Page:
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A Summary of

Bitcoin’s academic pedigree (2017)

Arvind Narayanan, Jeremy Clark
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The concept of cryptocurrencies is built from forgotten ideas in research literature.

The Ledger

  • If you have a secure ledger, the process to leverage it into a digital payment system is straightforward.
  • The starting point for understanding Bitcoin's ledger. 
    • A place to record all transactions in the system. 
    • Bitcoin converts this system for recording payments into a currency. 
  • Ledger properties for Bitcoin: 
    • Immutable.
    • Ability for participants to obtain a succinct cryptographic digest of the state of the ledger at any time.
  • In each block's Merkle tree: 
    • Leaf nodes are transactions.
    • Internal node essentially consists of two pointers.
  • Fault-tolerant distributed computing has been studied with linked timestamping to resolve forks.
    • Byzantine faults include both naturally occurring faults as well as maliciously crafted behaviors.

Proof of Work

  • Virtually all fault-tolerant systems assume that a majority of nodes in the system are honest and reliable.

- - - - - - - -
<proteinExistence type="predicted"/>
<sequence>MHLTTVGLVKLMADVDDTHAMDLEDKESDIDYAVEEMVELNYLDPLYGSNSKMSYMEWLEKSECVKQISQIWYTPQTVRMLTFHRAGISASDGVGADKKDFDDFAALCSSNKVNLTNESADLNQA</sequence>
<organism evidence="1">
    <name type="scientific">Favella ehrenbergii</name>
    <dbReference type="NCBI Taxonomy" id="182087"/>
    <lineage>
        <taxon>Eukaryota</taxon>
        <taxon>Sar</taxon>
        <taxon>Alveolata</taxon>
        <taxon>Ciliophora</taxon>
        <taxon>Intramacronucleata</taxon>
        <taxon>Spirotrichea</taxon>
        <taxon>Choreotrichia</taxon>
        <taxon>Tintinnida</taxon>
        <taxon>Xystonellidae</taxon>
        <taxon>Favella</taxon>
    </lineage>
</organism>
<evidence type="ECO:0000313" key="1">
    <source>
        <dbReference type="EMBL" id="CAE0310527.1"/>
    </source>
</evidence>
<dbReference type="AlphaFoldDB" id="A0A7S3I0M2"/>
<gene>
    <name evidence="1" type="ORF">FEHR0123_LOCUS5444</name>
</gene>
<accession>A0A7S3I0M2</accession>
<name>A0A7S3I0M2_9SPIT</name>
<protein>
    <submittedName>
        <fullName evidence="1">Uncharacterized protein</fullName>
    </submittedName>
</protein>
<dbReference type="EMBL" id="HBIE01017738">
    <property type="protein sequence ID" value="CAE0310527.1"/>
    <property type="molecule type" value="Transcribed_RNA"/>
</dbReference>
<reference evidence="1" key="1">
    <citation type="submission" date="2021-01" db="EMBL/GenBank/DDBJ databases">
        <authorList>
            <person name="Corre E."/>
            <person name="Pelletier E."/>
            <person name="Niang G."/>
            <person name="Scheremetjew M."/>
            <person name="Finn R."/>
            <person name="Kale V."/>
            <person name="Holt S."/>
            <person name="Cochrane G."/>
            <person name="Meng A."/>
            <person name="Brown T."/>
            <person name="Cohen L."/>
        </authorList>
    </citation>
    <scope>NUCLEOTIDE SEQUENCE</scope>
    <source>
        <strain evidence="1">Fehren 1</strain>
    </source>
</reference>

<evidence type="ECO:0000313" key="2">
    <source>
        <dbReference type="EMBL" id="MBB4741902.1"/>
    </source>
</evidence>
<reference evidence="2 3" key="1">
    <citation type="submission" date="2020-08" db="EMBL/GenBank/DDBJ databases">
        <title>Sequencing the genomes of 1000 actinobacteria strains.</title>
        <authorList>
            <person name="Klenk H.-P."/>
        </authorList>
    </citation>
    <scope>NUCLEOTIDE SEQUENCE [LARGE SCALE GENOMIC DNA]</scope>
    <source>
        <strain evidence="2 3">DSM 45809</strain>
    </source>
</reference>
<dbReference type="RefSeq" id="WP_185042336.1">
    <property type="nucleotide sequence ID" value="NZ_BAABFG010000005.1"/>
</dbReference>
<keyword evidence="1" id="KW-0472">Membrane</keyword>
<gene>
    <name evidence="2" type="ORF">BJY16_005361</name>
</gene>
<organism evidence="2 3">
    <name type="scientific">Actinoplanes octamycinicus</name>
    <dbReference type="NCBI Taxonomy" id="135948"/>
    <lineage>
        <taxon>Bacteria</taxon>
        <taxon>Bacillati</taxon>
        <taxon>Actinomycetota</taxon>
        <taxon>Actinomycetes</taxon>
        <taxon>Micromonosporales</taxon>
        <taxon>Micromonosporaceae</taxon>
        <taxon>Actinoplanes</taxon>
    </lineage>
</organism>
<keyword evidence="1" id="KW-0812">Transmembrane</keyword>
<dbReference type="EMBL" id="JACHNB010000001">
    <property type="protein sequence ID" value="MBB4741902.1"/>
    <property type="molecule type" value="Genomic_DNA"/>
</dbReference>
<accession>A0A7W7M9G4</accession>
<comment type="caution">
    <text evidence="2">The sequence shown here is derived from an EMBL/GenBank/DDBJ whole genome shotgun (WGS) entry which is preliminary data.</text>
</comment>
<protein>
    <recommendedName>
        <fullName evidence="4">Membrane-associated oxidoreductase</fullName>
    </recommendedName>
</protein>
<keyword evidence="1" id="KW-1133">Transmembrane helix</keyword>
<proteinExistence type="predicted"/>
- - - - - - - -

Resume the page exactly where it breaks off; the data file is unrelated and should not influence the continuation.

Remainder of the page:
• A cryptographic construction called proof of work was created to mitigate attacks.
  • A Proof-of-work instance should:
    • Be specific to the recipient.
    • Pose minimal computational burden on the recipient.
  • There are other approaches to treating proof-of-work instances aside from the original approach.
    • Hashcash
      • Uses only hash functions instead of digital signatures.

Putting in all together

  • In Bitcoin, puzzle solutions don't constitute cash by themselves, they are used to secure the ledger.
  • A miner who solves a puzzle
    • Contributes the next batch/block of transactions to the ledger.
    • Rewarded with newly minted units of the currency.
  • If a miner contributes an invalid transaction or block, it will be rejected by the majority of other miners.
  • The market will determine transaction fees and miners' rewards.

The Blockchain

  • Blockchain is a loose umbrella term used to refer to systems that bear varying levels of resemblance to Bitcoin and its ledger.
  • Applications that benefit from blockchain:
    • A database backend for transactions among a consortium of banks.
    • An asset-management application. 
  • Skepticism surrounding blockchain: 
    • Many proposed applications of blockchains, especially in banking, use the ledger data structure and Byzantine agreement.
    • Blockchains are presented as more secure than traditional registries — a misleading claim.

Sidebars to Consider

  • Sybil-resistant networks
  • Smart Contracts 
  • Permissioned blockchains 
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